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    6 scary consequences of not following good infection control practices

    How you can avoid these all-too-common pitfalls of infection control.


    HIV virus

    Environmental perils

    Infection control policies, procedures and protocols exist for a reason: to keep everyone—patients and staff, alike—safe. And those processes necessarily involve both the big and little things.

    “With Hepatitis B and C, and also HIV, a possibility, it’s just critical for the practice to train their workers on the exposure risks and provide the personal protective equipment—and then monitor and ensure at the workers are doing what they’ve been instructed to do,” Mary Borg-Bartlett, President of SafeLink Consulting observes.

    Popular on the site: 7 ways infection control mistakes can endanger your practice

    No measure is too insignificant. If an infection control rule is in place, it is there for a reason.

    “For example, if you do not follow manufacturer’s instructions for use regarding disinfection contact time, you may not be giving the product enough time to kill pathogens,” Daw says. “Hepatitis C, as an example, can survive for several weeks on contaminated surfaces. If you’re using a product with a five-minute kill time, but only leaving it wet for 20 seconds, you may as well be using water on those surfaces. Instructions for proper use must be followed, including whether the product requires an additional cleaning step before disinfection and what the contact time is to kill all pathogens indicated on the label. Not doing so can create an environment rife with contaminants.”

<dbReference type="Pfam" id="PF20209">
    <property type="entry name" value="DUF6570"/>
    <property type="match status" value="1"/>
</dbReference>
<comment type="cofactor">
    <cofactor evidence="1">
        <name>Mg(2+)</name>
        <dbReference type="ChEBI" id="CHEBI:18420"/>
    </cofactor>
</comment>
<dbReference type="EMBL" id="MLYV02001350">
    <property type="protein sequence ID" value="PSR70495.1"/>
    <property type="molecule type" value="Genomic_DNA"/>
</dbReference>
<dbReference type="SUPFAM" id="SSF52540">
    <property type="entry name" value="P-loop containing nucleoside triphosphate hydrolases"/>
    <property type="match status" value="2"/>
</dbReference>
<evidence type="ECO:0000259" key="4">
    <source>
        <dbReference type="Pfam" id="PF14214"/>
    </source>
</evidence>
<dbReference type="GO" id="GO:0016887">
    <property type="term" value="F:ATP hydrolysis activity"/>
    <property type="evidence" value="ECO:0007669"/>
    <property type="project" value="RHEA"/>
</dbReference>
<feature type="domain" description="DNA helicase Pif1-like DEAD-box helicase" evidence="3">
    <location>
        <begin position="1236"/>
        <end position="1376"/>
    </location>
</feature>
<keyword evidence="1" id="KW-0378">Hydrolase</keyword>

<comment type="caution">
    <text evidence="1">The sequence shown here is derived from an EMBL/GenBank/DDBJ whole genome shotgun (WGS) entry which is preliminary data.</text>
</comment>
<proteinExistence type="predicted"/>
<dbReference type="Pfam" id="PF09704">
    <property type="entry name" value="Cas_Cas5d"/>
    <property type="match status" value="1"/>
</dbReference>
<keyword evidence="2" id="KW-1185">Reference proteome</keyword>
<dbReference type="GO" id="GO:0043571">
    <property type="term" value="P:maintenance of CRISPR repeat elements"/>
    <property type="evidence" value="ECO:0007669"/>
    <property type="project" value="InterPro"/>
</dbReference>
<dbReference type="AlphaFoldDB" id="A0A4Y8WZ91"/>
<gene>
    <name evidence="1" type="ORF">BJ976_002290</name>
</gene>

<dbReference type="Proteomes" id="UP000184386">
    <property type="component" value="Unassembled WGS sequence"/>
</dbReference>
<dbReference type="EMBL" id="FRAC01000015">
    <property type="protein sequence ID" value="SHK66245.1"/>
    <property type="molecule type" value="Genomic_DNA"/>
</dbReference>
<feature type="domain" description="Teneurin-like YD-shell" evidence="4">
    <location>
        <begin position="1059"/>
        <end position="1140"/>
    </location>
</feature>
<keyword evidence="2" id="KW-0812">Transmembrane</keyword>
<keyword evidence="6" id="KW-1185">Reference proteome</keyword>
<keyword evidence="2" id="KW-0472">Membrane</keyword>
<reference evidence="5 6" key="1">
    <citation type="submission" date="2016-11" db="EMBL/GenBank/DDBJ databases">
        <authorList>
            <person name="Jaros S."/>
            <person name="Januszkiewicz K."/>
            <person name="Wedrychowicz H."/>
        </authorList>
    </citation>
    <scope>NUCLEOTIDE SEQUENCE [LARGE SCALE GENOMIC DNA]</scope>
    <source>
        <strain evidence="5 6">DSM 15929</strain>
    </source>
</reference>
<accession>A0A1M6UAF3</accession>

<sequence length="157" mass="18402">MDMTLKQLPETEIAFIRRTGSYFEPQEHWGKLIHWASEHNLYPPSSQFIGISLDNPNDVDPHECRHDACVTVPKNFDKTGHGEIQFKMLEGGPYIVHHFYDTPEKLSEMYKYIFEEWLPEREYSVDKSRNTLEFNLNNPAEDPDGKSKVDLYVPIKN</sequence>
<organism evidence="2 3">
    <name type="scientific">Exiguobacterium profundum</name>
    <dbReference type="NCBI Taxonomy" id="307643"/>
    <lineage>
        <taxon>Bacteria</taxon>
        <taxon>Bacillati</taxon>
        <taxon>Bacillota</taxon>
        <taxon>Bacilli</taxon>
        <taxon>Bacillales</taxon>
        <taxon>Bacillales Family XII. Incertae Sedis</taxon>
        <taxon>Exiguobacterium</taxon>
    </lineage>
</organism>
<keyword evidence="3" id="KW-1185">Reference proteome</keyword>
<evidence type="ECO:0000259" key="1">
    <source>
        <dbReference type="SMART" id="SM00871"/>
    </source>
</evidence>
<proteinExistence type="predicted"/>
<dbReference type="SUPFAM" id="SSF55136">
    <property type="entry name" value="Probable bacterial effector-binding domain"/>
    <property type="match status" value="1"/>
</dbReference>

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    Robert Elsenpeter
    Robert Elsenpeter is a freelance writer and frequent contributor to Dental Products Report and Digital Esthetics. He is also the author ...


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